It started four years ago, walking the sodden streets of London with a Japanese friend. Forced to wind around an interminable diversion at London Bridge, I moaned to him about the inconvenience of London compared to Tokyo, expecting him to empathise. Instead, he said, “What are you complaining about? A bit of inconvenience is good for you. It makes us human.”
Ever since then, I’ve been thinking about what convenience means — what it is, who it’s for, and what it’s doing to us. The definition of convenience is something that saves time and/or energy, but it’s manifested in extremely diverse ways, from ready-meals to sensor-led traffic lights to longer opening hours to lifts to good service and tear-open packaging. Convenience is patently wonderful and liberating.
But it isn’t all good. Convenience saves us from making an effort, or rather, expending mental, social or physical energy, and in doing so, seems to be making us stupider, less empathetic, less patient, more unfit, and fatter. And as most things that save humans energy require energy from somewhere else (an escalator instead of the stairs; a Deliveroo instead of a walk to the supermarket) and more packaging, it’s also doing damage to the environment.
Despite that, I hear very little criticism of convenience itself. It seems as if it’s an inviolably good thing, particularly in a time when work needlessly sucks up so much of our time and you’re never more than a conversation away from the word burn-out.
Plus, how much drudgery has convenience saved women from?
Convenience certainly has its perks, many of which I wouldn’t be without. But while innovation in convenience solves some very real problems (such as lifts providing access to those using buggies or wheelchairs; household appliances and supermarkets saving busy parents time and stress), they’re often used by people who don’t suffer from the problem they were designed to solve. Most people didn’t need Uber.
I see much convenience as an unfortunate consequence of our overly burdened lifestyles, not something that will ultimately liberate us to spend time on more interesting or fulfilling pastimes. It’s a crutch that has emerged in response to late-day capitalism and its emphasis on extreme specialisation, where you are encouraged to do just one thing for X hours a day, enabling you to pay someone else to cook for you and do your shopping and clean your shirts and hang up your shelves and whatever else the gig economy offers.
The problem is that hyper-convenience results in a rough deal for workers even as it promises paradise to consumers. And most of us, in the absence of trust funds and generous parental support and other miracles, spend most of our time as a worker, not a consumer. Is it really worth spending 8 or 10 hours grinding away to serve people just to taste those two hours of ‘delight’, when someone else is working hard to please you? This reaches its most extreme and logical conclusion in the gig economy, where we order things online on a whim and allow uninsured, underpaid and exploited drivers to deliver them to our houses.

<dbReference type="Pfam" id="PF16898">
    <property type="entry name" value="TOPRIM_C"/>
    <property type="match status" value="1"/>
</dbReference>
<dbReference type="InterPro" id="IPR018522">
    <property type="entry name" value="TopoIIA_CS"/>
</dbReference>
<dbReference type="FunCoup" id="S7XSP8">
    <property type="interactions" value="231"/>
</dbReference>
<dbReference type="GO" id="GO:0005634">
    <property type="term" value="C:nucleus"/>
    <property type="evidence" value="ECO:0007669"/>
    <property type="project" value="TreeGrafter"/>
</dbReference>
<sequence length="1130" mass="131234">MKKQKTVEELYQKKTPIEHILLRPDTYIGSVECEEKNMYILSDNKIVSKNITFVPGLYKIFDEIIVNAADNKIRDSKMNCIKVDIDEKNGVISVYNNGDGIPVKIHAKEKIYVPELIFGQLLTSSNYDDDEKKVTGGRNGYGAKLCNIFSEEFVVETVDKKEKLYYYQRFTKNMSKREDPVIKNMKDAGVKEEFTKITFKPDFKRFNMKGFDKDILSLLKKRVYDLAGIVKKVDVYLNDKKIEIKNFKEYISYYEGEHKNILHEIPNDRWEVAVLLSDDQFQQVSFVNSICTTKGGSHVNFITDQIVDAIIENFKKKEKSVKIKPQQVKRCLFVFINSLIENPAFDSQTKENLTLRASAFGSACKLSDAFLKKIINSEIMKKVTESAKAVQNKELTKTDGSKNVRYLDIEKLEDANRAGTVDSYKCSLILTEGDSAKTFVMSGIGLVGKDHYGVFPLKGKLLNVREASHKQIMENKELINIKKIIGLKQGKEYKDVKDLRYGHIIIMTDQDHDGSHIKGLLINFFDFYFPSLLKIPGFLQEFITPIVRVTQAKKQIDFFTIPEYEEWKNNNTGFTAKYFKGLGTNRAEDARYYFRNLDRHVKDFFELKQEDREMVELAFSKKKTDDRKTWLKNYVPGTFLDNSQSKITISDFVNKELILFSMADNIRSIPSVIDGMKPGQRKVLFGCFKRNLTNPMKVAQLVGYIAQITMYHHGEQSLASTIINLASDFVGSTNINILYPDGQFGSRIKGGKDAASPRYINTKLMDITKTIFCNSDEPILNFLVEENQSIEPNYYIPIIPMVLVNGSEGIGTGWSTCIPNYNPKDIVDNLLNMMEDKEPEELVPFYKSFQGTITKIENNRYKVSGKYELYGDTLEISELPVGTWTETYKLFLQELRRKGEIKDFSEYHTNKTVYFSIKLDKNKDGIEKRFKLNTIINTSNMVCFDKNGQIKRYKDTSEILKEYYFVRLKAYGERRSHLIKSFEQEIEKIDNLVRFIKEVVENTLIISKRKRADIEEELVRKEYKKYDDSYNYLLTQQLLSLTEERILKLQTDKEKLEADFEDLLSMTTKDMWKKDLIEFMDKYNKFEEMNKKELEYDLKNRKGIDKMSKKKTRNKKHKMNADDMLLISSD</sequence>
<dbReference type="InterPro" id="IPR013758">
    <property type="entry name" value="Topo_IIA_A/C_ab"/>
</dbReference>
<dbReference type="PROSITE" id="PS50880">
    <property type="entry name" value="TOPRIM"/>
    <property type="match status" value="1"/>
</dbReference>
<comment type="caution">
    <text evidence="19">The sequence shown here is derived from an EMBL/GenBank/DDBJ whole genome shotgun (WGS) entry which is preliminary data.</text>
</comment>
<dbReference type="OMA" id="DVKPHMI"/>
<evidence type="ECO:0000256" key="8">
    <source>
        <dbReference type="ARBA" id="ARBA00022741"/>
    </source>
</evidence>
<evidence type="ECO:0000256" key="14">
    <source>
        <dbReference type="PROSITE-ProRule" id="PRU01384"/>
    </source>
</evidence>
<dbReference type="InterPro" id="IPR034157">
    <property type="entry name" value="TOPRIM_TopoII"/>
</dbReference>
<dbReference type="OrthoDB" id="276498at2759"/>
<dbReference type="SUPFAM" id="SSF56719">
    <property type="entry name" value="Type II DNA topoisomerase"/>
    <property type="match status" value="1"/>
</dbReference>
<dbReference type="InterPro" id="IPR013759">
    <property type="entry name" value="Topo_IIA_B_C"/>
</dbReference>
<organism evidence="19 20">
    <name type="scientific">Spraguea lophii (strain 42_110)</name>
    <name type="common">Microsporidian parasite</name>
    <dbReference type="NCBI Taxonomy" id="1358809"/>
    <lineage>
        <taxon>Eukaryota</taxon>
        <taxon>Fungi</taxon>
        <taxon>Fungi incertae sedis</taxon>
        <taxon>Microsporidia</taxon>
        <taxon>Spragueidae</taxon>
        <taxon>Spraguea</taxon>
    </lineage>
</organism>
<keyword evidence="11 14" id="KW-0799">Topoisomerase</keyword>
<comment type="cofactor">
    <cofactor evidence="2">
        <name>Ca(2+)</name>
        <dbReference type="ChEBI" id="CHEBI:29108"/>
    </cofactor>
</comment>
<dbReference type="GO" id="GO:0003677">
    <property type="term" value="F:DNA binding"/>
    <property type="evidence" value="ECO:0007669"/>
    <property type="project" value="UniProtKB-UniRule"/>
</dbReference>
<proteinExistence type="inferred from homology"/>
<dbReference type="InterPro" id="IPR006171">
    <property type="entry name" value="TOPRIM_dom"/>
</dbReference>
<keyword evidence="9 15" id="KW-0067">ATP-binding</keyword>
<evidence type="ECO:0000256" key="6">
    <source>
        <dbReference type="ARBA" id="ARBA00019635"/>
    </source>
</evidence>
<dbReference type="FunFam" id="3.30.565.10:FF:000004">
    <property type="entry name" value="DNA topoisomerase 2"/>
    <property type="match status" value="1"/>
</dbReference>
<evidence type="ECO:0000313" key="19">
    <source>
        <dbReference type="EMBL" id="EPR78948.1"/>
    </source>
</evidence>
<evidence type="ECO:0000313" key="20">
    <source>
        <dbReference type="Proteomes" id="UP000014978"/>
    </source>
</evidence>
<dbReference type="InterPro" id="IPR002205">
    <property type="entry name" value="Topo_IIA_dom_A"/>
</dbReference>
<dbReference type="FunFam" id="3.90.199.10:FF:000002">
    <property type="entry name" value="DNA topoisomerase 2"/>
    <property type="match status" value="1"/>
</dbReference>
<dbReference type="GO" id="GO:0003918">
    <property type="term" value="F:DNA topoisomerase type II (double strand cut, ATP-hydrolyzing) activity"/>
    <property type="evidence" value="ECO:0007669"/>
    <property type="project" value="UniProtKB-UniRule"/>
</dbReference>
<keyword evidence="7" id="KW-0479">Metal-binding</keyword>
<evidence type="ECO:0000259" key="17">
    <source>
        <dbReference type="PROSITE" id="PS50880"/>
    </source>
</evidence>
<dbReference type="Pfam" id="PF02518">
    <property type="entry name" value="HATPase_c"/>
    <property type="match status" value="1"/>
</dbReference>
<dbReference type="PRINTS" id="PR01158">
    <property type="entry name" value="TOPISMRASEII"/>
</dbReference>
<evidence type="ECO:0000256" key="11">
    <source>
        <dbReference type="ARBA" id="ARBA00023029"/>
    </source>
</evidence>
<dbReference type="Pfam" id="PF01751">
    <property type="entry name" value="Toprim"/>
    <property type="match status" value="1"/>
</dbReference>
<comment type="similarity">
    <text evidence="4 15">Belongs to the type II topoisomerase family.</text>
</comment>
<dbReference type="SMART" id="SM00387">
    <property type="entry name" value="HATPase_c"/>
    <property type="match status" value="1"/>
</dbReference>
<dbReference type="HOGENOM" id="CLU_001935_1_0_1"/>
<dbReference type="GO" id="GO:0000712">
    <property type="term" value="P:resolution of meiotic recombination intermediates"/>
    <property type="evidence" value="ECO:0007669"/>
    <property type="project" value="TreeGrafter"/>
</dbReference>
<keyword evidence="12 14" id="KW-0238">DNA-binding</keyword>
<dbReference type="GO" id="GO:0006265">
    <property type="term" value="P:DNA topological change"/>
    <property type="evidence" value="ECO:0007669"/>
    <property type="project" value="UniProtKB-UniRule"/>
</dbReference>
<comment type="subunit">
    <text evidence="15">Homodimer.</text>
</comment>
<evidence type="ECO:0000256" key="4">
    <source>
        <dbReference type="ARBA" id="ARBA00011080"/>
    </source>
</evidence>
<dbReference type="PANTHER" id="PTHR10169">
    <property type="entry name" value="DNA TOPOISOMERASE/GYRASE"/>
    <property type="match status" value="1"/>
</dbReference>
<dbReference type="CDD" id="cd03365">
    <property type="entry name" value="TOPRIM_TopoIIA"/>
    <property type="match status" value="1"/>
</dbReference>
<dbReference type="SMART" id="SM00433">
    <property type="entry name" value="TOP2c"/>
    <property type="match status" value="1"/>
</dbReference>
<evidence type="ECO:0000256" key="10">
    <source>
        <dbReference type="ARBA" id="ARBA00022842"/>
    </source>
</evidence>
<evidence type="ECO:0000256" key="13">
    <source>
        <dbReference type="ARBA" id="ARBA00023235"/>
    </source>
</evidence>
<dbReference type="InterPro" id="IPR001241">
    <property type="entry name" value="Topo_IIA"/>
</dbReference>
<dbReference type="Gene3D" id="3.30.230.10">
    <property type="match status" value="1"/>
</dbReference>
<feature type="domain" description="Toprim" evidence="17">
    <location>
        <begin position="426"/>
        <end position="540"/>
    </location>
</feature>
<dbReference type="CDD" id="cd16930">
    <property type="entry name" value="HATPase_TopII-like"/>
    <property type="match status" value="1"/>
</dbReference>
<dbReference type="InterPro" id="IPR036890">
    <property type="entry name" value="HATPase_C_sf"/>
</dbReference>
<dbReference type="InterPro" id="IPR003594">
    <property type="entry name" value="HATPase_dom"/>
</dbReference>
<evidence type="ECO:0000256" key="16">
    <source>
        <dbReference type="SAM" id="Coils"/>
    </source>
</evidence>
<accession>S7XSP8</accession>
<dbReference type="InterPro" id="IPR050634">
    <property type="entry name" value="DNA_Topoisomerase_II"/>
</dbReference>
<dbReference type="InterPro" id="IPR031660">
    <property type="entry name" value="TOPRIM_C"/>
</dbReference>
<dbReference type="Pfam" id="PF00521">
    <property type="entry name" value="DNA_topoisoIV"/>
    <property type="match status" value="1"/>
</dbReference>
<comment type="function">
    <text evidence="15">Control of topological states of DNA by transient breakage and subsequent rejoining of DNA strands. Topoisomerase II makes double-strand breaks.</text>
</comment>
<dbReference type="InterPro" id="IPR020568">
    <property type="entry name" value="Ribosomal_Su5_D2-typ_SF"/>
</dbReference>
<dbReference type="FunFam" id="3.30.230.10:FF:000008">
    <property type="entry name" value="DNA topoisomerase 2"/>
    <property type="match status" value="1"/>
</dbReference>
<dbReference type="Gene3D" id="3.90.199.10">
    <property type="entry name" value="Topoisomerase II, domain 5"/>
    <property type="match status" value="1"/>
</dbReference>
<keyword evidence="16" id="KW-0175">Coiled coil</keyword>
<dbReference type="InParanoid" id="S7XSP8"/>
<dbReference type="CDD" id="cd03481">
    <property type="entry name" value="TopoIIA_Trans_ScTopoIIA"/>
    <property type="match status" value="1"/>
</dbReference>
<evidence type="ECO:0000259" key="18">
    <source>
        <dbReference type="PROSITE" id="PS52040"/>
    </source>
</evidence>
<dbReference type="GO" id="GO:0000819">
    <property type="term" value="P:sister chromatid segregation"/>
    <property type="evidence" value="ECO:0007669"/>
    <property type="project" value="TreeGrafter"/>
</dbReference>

And even when they’re replaced by robots (the uncomfortably blatant implication of so many gig-economy business plans), the rest of us still have a problem: we’re becoming spoilt, impatient and lazy slobs, unable to manage the most basic of survival skills, and using up well more than our fair share of energy paying others to enact them for us.
That has repercussions for our health, too. We think that ultimate convenience will free us to spend time on things we actually want to do (such as long walks and dance classes), rather than things we have to do (like lugging heavy shopping home on foot), but it turns out that is a misjudged strategy for health. Many studies suggest now that it’s low-intensity steady state activity, such as hoovering, cutting the lawn, walking up stairs, carrying shopping and so on, that promotes balanced health and longevity, rather than sporadic intense hours at the gym and the rest of the day sitting. In other words, it’s actually all the small inconveniences in life that keep us fit, not scheduled activity. And perhaps we should embrace them, since it’s a lot easier to do unavoidable than to muster up willpower for explicitly planned activity.
Evidently, there’s a lot packed into the issue of convenience, and I’d like to unpack it a lot more. I’ve been squirreling away these thoughts for months, trying to think it through and read around it to make my argument water-tight. But now, I think it’s better to probably air my thought process as I go along, absorbing feedback and criticisms to refine my narrative, rather than try to cultivate an argument in isolation.
In the next few entries, I’d like to explore the issues of specialisation vs. generalisation, what ‘survival skills’ (should) constitute in 2018, why convenience is fueled by growth-for-growth’s sake, Japan (where convenience is taken to its longer extreme) versus the Netherlands (where inconvenience is a way of life), what forms of convenience could be considered wholly good, and the impact of convenience on our mental, social and physical health. Join me! And let me know your thoughts.